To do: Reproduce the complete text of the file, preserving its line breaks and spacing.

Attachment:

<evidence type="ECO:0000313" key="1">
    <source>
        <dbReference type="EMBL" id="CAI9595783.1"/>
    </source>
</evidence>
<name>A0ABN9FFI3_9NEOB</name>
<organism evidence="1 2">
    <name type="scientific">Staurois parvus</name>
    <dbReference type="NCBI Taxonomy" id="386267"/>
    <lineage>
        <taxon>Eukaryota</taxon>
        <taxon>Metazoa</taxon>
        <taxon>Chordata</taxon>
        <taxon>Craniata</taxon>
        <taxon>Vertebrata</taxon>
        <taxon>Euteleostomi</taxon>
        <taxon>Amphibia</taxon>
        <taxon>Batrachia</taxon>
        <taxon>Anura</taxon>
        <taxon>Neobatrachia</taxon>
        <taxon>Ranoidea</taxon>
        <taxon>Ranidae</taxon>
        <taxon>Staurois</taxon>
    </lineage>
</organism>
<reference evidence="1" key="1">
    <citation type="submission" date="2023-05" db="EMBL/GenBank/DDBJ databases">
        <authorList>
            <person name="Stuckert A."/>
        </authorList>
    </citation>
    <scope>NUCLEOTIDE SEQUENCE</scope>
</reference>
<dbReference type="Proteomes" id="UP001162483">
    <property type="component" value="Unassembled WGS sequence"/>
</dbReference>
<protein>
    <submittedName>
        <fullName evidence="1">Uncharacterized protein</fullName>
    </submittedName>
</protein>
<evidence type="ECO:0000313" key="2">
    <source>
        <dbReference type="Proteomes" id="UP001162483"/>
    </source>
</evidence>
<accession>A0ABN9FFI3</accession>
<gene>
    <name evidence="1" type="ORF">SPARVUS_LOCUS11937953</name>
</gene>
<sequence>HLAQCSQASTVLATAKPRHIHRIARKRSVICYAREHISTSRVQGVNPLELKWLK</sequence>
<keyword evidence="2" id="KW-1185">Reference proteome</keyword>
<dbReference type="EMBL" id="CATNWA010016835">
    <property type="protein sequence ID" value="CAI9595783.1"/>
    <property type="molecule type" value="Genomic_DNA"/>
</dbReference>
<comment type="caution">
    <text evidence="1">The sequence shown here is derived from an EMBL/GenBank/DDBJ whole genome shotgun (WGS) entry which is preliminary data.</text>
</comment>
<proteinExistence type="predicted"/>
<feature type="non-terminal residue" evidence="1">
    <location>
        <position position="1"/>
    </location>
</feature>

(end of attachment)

<evidence type="ECO:0000313" key="1">
    <source>
        <dbReference type="EMBL" id="CAI9595783.1"/>
    </source>
</evidence>
<name>A0ABN9FFI3_9NEOB</name>
<organism evidence="1 2">
    <name type="scientific">Staurois parvus</name>
    <dbReference type="NCBI Taxonomy" id="386267"/>
    <lineage>
        <taxon>Eukaryota</taxon>
        <taxon>Metazoa</taxon>
        <taxon>Chordata</taxon>
        <taxon>Craniata</taxon>
        <taxon>Vertebrata</taxon>
        <taxon>Euteleostomi</taxon>
        <taxon>Amphibia</taxon>
        <taxon>Batrachia</taxon>
        <taxon>Anura</taxon>
        <taxon>Neobatrachia</taxon>
        <taxon>Ranoidea</taxon>
        <taxon>Ranidae</taxon>
        <taxon>Staurois</taxon>
    </lineage>
</organism>
<reference evidence="1" key="1">
    <citation type="submission" date="2023-05" db="EMBL/GenBank/DDBJ databases">
        <authorList>
            <person name="Stuckert A."/>
        </authorList>
    </citation>
    <scope>NUCLEOTIDE SEQUENCE</scope>
</reference>
<dbReference type="Proteomes" id="UP001162483">
    <property type="component" value="Unassembled WGS sequence"/>
</dbReference>
<protein>
    <submittedName>
        <fullName evidence="1">Uncharacterized protein</fullName>
    </submittedName>
</protein>
<evidence type="ECO:0000313" key="2">
    <source>
        <dbReference type="Proteomes" id="UP001162483"/>
    </source>
</evidence>
<accession>A0ABN9FFI3</accession>
<gene>
    <name evidence="1" type="ORF">SPARVUS_LOCUS11937953</name>
</gene>
<sequence>HLAQCSQASTVLATAKPRHIHRIARKRSVICYAREHISTSRVQGVNPLELKWLK</sequence>
<keyword evidence="2" id="KW-1185">Reference proteome</keyword>
<dbReference type="EMBL" id="CATNWA010016835">
    <property type="protein sequence ID" value="CAI9595783.1"/>
    <property type="molecule type" value="Genomic_DNA"/>
</dbReference>
<comment type="caution">
    <text evidence="1">The sequence shown here is derived from an EMBL/GenBank/DDBJ whole genome shotgun (WGS) entry which is preliminary data.</text>
</comment>
<proteinExistence type="predicted"/>
<feature type="non-terminal residue" evidence="1">
    <location>
        <position position="1"/>
    </location>
</feature>